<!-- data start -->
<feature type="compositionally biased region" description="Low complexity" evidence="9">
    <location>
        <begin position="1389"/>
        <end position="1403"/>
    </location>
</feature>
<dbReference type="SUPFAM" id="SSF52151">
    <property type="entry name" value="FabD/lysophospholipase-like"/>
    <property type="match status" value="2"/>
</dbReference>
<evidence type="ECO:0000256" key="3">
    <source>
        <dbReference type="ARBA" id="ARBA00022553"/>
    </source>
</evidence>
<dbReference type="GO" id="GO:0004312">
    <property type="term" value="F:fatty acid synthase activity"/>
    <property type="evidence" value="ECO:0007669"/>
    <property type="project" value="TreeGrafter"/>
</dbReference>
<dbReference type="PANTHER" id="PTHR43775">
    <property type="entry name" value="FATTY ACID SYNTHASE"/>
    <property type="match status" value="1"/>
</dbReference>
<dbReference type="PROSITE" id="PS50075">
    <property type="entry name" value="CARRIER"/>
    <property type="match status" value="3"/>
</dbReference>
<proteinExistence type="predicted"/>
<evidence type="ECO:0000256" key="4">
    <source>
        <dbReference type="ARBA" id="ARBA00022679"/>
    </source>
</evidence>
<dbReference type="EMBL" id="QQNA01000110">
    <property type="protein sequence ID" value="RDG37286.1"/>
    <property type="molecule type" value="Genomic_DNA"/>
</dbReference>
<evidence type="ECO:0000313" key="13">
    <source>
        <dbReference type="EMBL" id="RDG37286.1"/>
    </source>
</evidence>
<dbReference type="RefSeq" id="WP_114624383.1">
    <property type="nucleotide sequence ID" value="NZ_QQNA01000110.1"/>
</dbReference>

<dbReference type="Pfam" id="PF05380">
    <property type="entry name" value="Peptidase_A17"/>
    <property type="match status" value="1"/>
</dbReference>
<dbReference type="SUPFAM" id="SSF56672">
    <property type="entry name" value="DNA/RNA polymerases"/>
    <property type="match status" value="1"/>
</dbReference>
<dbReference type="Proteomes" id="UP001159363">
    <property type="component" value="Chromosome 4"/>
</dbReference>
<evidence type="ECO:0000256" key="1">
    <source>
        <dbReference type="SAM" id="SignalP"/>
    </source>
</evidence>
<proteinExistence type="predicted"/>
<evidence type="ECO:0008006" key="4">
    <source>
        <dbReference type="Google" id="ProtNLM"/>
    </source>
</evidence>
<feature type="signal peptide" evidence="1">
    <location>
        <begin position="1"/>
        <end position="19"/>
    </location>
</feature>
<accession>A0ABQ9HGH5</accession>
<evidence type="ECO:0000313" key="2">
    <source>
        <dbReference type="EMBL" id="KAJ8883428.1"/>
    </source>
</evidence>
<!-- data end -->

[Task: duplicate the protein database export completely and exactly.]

<feature type="compositionally biased region" description="Low complexity" evidence="9">
    <location>
        <begin position="1389"/>
        <end position="1403"/>
    </location>
</feature>
<dbReference type="SUPFAM" id="SSF52151">
    <property type="entry name" value="FabD/lysophospholipase-like"/>
    <property type="match status" value="2"/>
</dbReference>
<evidence type="ECO:0000256" key="3">
    <source>
        <dbReference type="ARBA" id="ARBA00022553"/>
    </source>
</evidence>
<dbReference type="GO" id="GO:0004312">
    <property type="term" value="F:fatty acid synthase activity"/>
    <property type="evidence" value="ECO:0007669"/>
    <property type="project" value="TreeGrafter"/>
</dbReference>
<dbReference type="PANTHER" id="PTHR43775">
    <property type="entry name" value="FATTY ACID SYNTHASE"/>
    <property type="match status" value="1"/>
</dbReference>
<dbReference type="PROSITE" id="PS50075">
    <property type="entry name" value="CARRIER"/>
    <property type="match status" value="3"/>
</dbReference>
<proteinExistence type="predicted"/>
<evidence type="ECO:0000256" key="4">
    <source>
        <dbReference type="ARBA" id="ARBA00022679"/>
    </source>
</evidence>
<dbReference type="EMBL" id="QQNA01000110">
    <property type="protein sequence ID" value="RDG37286.1"/>
    <property type="molecule type" value="Genomic_DNA"/>
</dbReference>
<evidence type="ECO:0000313" key="13">
    <source>
        <dbReference type="EMBL" id="RDG37286.1"/>
    </source>
</evidence>
<dbReference type="RefSeq" id="WP_114624383.1">
    <property type="nucleotide sequence ID" value="NZ_QQNA01000110.1"/>
</dbReference>

<dbReference type="Pfam" id="PF05380">
    <property type="entry name" value="Peptidase_A17"/>
    <property type="match status" value="1"/>
</dbReference>
<dbReference type="SUPFAM" id="SSF56672">
    <property type="entry name" value="DNA/RNA polymerases"/>
    <property type="match status" value="1"/>
</dbReference>
<dbReference type="Proteomes" id="UP001159363">
    <property type="component" value="Chromosome 4"/>
</dbReference>
<evidence type="ECO:0000256" key="1">
    <source>
        <dbReference type="SAM" id="SignalP"/>
    </source>
</evidence>
<proteinExistence type="predicted"/>
<evidence type="ECO:0008006" key="4">
    <source>
        <dbReference type="Google" id="ProtNLM"/>
    </source>
</evidence>
<feature type="signal peptide" evidence="1">
    <location>
        <begin position="1"/>
        <end position="19"/>
    </location>
</feature>
<accession>A0ABQ9HGH5</accession>
<evidence type="ECO:0000313" key="2">
    <source>
        <dbReference type="EMBL" id="KAJ8883428.1"/>
    </source>
</evidence>